A well documented and deep glance at some pivotal aspects of Turkish music is what the DEM TRIO proposes in The Fountain. Formed by the multi instrumentalists Okan Murat Öztürk, Murat Salim Tokaç and Cenk Güray, the trio has conducted some important researches in Anatolia and at the same time has studied and reworked pieces composed by the real maestros of the classical tradition as for example Cemil Bey (1871-1916).
The structure of every piece is subject to some peculiar compositional rules, which as a whole they are known as makan and they provide the basis to create themes and melodies. The creative part of the process are the improvisations (taksim), which have a special importance and determine the value of the executed piece. Generally, they provide a sort of prelude to a suite or they “stop” it once in a while. As you will notice listening closely to The Fountain, what the DEM TRIO does here is what, in occidental terms, we call “chamber music”, with each of the soloists proposing in turn an elaboration of the melody and of the rhythms, and then proceeding at will with their own improvisations.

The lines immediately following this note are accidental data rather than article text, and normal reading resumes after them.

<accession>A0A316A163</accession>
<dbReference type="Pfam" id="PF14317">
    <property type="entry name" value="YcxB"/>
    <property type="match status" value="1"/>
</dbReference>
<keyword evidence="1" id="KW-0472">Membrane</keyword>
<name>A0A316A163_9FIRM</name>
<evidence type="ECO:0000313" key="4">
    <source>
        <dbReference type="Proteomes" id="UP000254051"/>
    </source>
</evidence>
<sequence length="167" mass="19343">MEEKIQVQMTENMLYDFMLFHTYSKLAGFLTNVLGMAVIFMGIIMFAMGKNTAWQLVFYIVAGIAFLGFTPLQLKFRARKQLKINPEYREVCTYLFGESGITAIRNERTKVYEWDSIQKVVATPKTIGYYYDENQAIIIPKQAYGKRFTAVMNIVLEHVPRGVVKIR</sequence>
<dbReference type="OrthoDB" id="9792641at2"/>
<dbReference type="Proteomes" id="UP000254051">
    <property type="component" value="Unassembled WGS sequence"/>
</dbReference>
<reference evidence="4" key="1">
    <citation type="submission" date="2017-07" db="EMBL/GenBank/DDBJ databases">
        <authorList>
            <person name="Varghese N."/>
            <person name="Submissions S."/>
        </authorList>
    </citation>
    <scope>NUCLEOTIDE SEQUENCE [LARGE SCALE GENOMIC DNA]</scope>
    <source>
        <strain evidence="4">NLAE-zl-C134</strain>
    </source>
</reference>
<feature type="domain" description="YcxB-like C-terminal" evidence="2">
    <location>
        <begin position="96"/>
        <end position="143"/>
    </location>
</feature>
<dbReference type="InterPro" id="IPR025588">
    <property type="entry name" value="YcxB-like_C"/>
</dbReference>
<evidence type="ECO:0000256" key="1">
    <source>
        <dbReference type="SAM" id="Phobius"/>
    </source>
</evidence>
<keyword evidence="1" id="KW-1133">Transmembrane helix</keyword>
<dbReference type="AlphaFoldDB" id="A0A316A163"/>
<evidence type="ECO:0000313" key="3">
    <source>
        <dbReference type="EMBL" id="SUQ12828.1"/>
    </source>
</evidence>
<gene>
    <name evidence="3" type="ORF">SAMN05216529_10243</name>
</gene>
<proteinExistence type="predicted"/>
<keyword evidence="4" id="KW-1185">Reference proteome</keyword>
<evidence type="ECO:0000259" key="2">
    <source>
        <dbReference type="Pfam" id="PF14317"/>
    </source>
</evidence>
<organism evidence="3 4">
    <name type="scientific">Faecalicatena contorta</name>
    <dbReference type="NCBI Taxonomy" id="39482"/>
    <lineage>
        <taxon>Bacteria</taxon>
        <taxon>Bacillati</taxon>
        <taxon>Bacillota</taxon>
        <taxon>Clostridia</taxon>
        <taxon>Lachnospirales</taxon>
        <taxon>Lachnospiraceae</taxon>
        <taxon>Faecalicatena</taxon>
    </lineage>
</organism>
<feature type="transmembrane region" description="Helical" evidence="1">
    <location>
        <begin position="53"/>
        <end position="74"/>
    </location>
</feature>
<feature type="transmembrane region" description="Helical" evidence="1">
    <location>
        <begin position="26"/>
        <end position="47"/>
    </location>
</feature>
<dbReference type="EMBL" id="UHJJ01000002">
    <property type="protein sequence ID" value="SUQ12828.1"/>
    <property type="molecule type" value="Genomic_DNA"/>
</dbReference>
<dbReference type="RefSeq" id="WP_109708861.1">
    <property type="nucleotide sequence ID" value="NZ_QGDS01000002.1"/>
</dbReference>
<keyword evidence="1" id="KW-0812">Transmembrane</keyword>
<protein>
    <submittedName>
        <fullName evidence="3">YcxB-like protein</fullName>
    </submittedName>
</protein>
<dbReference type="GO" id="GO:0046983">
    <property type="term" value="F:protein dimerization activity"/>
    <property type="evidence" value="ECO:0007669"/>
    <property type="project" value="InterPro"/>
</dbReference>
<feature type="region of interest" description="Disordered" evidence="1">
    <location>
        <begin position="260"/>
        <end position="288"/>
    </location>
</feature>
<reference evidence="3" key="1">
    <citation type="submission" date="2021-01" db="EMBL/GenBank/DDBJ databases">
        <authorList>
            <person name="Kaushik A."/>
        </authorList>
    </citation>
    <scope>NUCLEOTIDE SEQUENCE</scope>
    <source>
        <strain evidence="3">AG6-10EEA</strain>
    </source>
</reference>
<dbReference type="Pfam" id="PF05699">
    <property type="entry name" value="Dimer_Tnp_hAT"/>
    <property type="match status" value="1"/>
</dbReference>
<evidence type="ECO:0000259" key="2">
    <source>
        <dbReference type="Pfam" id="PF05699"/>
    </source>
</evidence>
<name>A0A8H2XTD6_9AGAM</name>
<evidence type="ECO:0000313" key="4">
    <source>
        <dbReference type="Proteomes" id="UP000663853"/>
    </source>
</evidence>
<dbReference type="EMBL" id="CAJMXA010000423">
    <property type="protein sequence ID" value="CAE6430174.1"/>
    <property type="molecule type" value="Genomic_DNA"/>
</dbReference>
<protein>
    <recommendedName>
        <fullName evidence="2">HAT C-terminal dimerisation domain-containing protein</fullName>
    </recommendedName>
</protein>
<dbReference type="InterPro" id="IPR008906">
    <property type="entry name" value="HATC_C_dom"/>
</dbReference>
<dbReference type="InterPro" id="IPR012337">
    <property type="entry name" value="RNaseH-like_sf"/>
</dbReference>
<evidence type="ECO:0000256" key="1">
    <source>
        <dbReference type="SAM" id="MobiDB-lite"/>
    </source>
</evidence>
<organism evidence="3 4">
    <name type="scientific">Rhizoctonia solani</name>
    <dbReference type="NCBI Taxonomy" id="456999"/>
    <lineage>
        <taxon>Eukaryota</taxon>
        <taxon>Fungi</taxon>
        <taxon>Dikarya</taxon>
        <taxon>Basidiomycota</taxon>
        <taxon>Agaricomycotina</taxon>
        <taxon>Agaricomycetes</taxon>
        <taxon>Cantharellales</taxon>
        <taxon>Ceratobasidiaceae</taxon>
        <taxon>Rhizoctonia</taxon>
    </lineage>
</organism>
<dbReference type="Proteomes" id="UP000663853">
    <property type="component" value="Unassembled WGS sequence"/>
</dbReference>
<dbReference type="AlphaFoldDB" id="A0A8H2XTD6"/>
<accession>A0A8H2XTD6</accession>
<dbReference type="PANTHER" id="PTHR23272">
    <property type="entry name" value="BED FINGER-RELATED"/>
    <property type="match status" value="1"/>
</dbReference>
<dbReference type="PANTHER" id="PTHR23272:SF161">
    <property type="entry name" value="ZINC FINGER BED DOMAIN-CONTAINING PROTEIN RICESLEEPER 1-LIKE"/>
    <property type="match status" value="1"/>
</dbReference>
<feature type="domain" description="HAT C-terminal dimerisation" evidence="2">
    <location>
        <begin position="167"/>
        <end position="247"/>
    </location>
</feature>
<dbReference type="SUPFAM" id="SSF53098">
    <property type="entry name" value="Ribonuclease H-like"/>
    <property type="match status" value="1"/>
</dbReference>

Also the use of particular instruments characterizes the music presented by the DEM TRIO. Specifically, we must notice how both the tanbur ( the symbolic instrument of the art music once played at court and at nobles' palaces) and the tanbura (folk music instrument) are used at the same time, with the intent to find a common origin for the two souls of Turkish music. They are both string instruments, close to the family of the lutes, but which must not be confused with the Arab oud, even if they all come from a common Middle-Eastern stock. Other string instruments employed here are the baglama, the lavta and the cümbüs (which has a soundbox covered with skin), while among the reeds we find the ney, whose evocative tone recalls that of the Armenian duduk.
Thanks to the discoveries to which we are introduced by the DEM TRIO, we can get in touch with the ancient Ottoman culture, presented to us in a contemporary interpretation, strongly underlying the relationship betweeen the Turkish musical patrimony and that of the neighbouring regions (Greece, the Balkans, the Middle-East area).